Another year in Provence - and nothing's changed

In the afternoon people succumb to the siren call of the siesta, a Provencal word for `afternoon kip'
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The Independent Culture
TODAY WE are beginning the serialisation of Peter Mayle's wonderful new book Toujours Provence!, which, readers will be glad to know, is very reminiscent of his wonderful old books Welcome to Provence, An Afternoon in Provence, This Is Provence, and Sorry, John Thaw.

Story so far: Peter Mayle goes to France to learn French, but instead writes a best-seller about trying to get hold of plumbers in the French countryside. Provence becomes so flooded with readers of his best-sellers that poor Peter is driven out, tries writing novels and moves to America. However, none of his new books ( such as `A Year in California', `Welcome to California', `This is California' and `Still Very Sorry, John Thaw') manages to hit the best-seller list, so, driven by nostalgia and tax bills, Peter Mayle returns to Provence in disguise under an assumed name and writes his wonderful new book `Toujours Provence!'.

Now read on...

Returning to France after an absence of four years, you cannot help noticing that they still drive on the right-hand side of the road here. There is something wonderfully wilful about the French. Never mind about the rest of you, they seem to say; we shall do our own thing.

I decided to consult my old friend Rene, who knows more about wild mushrooms than any man alive, and see what he thought about the way the French drive on the right.

"Peter, mon vieux," he said, "In California they drive on the right. In Germany they drive on the right. Everywhere they drive on the right. Only in England do they drive on the left. If anyone is wilful and arbitrary, it is the English. Go write a book about them !"

This was not at all the sort of thing I wanted for my new book Toujours Provence!, so I asked him the question again.

"Voyez-vous, Peter" he said, "although we French drive on the right like everyone else, we do it differently from everyone else. The Germans, they drive on the right as if they are invading Italy. The Americans drive on the right as if God had told them to. But it is only the French who drive on the right... as if they are making love to their car."

This was much more the sort of thing I wanted, as it sounded full of traditional French folk wisdom, and I wrote it down in my notebook on one of those glorious Provencal summer lavender-scented afternoons that stretch away into the distance until they meet the evening. France goes very quiet in the afternoon as people succumb to the siren call of the siesta, an old Provencal word meaning "afternoon kip". On this particular afternoon, I was feeling more than usually somnolent, as I had just returned from an impromptu four-hour lunch at one of my favourite little restaurants, Chez Patrick.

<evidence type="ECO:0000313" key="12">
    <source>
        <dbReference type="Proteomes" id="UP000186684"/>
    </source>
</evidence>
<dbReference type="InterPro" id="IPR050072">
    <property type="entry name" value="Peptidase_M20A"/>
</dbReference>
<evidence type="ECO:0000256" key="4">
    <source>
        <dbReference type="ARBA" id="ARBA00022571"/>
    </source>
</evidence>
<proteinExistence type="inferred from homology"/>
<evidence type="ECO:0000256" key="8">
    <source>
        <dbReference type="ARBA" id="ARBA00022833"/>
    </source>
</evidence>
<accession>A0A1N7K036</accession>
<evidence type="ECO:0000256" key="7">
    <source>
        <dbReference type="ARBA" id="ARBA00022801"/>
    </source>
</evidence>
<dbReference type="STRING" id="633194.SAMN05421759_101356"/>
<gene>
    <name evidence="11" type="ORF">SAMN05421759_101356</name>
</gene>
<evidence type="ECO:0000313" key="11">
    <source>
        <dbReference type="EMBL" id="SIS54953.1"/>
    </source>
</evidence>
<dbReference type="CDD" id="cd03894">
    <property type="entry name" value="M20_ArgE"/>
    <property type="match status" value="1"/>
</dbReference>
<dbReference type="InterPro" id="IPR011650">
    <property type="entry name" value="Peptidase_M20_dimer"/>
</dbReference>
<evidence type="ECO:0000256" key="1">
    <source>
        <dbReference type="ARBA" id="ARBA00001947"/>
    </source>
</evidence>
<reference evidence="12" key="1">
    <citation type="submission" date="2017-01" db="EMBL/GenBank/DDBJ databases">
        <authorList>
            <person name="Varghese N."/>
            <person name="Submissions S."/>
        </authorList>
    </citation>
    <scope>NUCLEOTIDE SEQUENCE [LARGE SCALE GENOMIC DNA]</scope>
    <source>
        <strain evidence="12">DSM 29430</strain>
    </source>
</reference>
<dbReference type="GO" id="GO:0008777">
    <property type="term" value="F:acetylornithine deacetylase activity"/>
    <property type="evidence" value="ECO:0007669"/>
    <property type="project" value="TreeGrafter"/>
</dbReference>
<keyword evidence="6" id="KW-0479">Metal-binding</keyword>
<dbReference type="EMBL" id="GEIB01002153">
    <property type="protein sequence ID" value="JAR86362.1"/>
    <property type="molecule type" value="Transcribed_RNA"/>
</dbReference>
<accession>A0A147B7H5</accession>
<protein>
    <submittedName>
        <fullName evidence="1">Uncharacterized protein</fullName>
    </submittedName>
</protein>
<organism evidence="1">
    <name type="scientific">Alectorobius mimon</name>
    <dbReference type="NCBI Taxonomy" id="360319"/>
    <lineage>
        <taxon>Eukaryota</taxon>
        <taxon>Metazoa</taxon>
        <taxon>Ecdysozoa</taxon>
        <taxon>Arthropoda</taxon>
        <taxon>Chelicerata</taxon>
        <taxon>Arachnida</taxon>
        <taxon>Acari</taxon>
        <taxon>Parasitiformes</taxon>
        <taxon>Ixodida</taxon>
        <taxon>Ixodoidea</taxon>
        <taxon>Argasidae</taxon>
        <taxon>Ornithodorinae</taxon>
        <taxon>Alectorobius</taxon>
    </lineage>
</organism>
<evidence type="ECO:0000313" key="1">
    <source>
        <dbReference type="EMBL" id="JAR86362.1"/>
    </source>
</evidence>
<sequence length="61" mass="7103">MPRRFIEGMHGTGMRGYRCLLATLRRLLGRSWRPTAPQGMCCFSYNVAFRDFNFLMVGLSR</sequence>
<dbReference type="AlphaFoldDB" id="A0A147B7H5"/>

"Patrick! Therese! Petit Jacques! You haven't changed at all!" I cried out as I burst through the front door of the old bistro, tucked away in the little village of St-Jean-en-Croute. To my surprise, there was nobody there to greet me except for a man in a dark suit who asked me suspiciously whether I had booked.

"But where are Patrick, Therese, and little Jacques?" I cried in distress.

"Long gone, monsieur," he said. "They sold up when the English writer, Monsieur Mayle, mentioned their little restaurant in his book, and it became unbearably popular. Now there is a chain of Chez Patrick eating houses all over France, and the English need drive only as far as Normandy to find one. Indeed, I believe they are going to open a Chez Patrick in Guildford... Now, I could let you have a table at two o'clock..."

It being one of those glorious summer days that come so frequently in Provence six months after Christmas, we decided to have a picnic instead, and went to the local market to put together a heavenly repast of melon, baguette and pate. However, when we arrived we found there was no sign of the local market. Only a very large supermarket.

"Alas, monsieur Mayle," said Antoine, the local poacher, historian and blackmailer, when I consulted him. "The old market became so popular after your book that it was torn down and replaced by this mammoth structure."

"That is terrible," I said.

"Au contraire, monsieur Mayle, it is very good," he said. "Now at last we can get shoelaces and paperclips at any time of day and night. In the old days, we could get only horrible home-made honey with bits of dirt in, and cheese that dripped all the way home. Vive le supermarche!"

Yes, Provence has not changed at all during my absence. At least that is what I shall be saying in my book Toujours Provence!

Tomorrow: Out truffle-hunting with a maverick priest!

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